Top 5 NFT Scam Attempts to Watch Out For in 2022

Top 5 NFT Scam Attempts to Watch Out For in 2022

Where there is massive financial opportunity, there are malicious actors, and recently scams have plagued the NFT industry.

Unfortunately, the sophistication and effort of the recent scams has been sufficient to take down both industry veterans and new participants.

In this piece, we'll explore some of the recent NFT scams and share what we know about the attack vectors and vulnerabilities.

1. New: ApeCoin Scams

On March 17, 2022, Yuga Labs, the founders of Bored Ape Yacht Club, opened the claim for ecosystem token, ApeCoin ($APE).

This claim though opened a new attack vector and opportunity for NFT scammers.

Here's how it works.

First, bad actors purchase verified Twitter accounts that have been compromised or had previously leaked credentials.

Next, they tweet out phishing links to a fake ApeCoin claim.

Because the account is verified, unsuspecting users gain a sense of leigitimacy, and those who act in haste rush to connect their wallet to a fake site.

After connecting, users sign a message and approve a call function which allows the scammer to gain access to their tokens, draining wallets that contain NFTs and more.

2. Reused: Ape Animation Scam

Another scam, this one specifically targeting holders of a Bored Ape Yacht Club or Mutant Ape Yacht Club NFT, has resurfaced and recently affected @BlackAppleArt on Twitter.

The scammer provides a link to a website that promises to create an animated version of a Bored Ape Yacht Club or Mutant Ape Yacht Club NFT. 

Once again, upon connecting and finalizing a token approval transaction, the scammer gains access to the respective NFT and perhaps more from the participant's wallet. 

In this instance the scam was purported by another verified Twitter account that was previously compromised. 


3. New: Google Doc Scam

Last week, Twitter user @Arthur_0x had his wallet drained of likely millions of dollars in assets.

Arthur is the founder of DeFiance Capital, a crypto venture fund focusing on DeFi and Blockchain gaming. This is important because it indicates that even those with an immense amount of crypto and NFT experience can fall victim to these scams.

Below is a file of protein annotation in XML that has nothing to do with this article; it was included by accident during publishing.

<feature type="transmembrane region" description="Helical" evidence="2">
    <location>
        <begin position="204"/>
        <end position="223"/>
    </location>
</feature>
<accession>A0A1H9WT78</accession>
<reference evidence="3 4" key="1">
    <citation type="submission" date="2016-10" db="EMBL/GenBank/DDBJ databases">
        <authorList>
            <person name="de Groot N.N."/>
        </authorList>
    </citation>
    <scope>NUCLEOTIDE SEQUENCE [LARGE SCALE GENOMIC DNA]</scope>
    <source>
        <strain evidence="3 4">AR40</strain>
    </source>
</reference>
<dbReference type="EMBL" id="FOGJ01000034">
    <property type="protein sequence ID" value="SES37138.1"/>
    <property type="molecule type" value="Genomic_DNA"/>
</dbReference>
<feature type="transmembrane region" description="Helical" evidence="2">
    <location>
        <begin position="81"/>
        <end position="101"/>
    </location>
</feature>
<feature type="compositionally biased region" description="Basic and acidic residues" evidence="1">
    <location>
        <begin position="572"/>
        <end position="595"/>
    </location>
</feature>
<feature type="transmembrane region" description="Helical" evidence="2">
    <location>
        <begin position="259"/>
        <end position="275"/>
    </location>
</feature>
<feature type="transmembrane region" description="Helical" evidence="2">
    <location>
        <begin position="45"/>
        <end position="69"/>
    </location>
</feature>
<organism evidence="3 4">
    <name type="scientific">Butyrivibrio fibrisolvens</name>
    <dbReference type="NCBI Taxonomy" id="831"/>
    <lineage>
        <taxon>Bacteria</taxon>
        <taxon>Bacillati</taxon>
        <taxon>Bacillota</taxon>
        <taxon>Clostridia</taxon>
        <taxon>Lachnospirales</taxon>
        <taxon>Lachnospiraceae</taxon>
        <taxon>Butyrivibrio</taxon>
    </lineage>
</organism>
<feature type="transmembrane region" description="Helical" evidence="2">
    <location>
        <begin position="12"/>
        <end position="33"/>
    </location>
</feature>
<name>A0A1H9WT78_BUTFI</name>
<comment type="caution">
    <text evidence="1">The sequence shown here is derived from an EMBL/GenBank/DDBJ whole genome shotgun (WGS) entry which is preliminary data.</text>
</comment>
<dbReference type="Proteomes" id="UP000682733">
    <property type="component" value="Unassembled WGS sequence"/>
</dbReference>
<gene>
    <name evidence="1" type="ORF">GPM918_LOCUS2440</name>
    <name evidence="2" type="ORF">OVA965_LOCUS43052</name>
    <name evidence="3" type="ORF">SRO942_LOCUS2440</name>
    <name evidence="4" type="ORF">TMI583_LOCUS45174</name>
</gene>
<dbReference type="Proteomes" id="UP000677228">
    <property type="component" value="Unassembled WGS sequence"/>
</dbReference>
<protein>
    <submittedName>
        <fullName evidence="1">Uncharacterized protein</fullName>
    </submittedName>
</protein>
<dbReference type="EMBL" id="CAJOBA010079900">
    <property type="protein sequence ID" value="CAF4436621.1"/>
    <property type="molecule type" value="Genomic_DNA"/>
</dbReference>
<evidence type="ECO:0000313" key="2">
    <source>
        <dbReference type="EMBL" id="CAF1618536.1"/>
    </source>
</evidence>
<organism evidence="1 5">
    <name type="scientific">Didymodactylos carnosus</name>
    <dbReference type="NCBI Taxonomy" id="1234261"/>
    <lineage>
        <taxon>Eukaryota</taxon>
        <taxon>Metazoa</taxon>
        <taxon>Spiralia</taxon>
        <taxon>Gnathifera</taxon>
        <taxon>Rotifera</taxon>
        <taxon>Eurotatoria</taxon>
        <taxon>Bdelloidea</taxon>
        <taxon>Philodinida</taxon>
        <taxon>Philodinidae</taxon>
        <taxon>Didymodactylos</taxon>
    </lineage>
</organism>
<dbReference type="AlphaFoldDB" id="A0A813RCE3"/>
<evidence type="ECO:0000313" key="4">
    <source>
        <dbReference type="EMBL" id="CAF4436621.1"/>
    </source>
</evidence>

In this example, Arthur first received what appeared to be a typical email with a Google Doc attachment entitled “A Huge Risk of Stablecoin (Protected).docx." When you receive an email that appears to be from a trusted source or a relevant party, this is known as spear-phishing. 

In this case of a spear-phishing, Arthur isn't alarmed when he receives an email with an investment thesis or research paper regarding stablecoins, as he is a venture capitalist in the crypto space. 

Unfortunately though, it is likely the hacker was able to get confidential information out of Arthur as a result of him engaging with this malicious document.

While the details are sparse, Arthur also alleges that this attack was done by the Lazarus Group, a cybercrime unit that is run by individuals for the North Korean state.

4. Reused: Airdrop Scam

Another scam that has returned involves an airdropped NFT that is designed to look like it came from a legitimate collection.

Here's how it works.

First, a user is airdropped an NFT to their wallet by the attacker. For example, recently an account named "Gutter Punks Flyer" minted NFTs to the wallets of Azuki and Invisible Friends holders.

From these NFT collections, the user is then drawn to click a link to a website feigning to be from the real collection. From here, any interaction or token approval from the participant to the bad actor puts all the users funds at risk. 

Fortunately, most fake collections are now automatically sent to the "Hidden" folder within a user's OpenSea profile. However, if needed, a user can send an NFT to their hidden folder by selecting "more options - hide" inside their OpenSea profile. 


5. Reused: Discord Hack NFT Scams

A Discord hack is the most common scam in the NFT industry.

Despite the abundance of incidents, many web3 participants still fall for these. As recently as this week, both the MekaVerse and Capsule House Discords were attacked.

In most cases, like the Capsule House hack, the scammer disables the team's ability to respond to the hack and creates a fake mint site for a "new" or "stealth mint."

Instead of minting though, users are generally just sending ETH to the hacker's address, with no NFT return.

At Lucky Trader, we want all of our users to enjoy success in the NFT space. To learn more about how to protect yourself, check out our post on how to stay safe from NFT scams

Disclaimer: The author or members of the Lucky Trader staff may own NFTs discussed in this post. Furthermore, the information contained on this website or the Lucky Trader mobile application is not intended as, and shall not be understood or construed as financial advice. AI may have assisted in the creation of this content.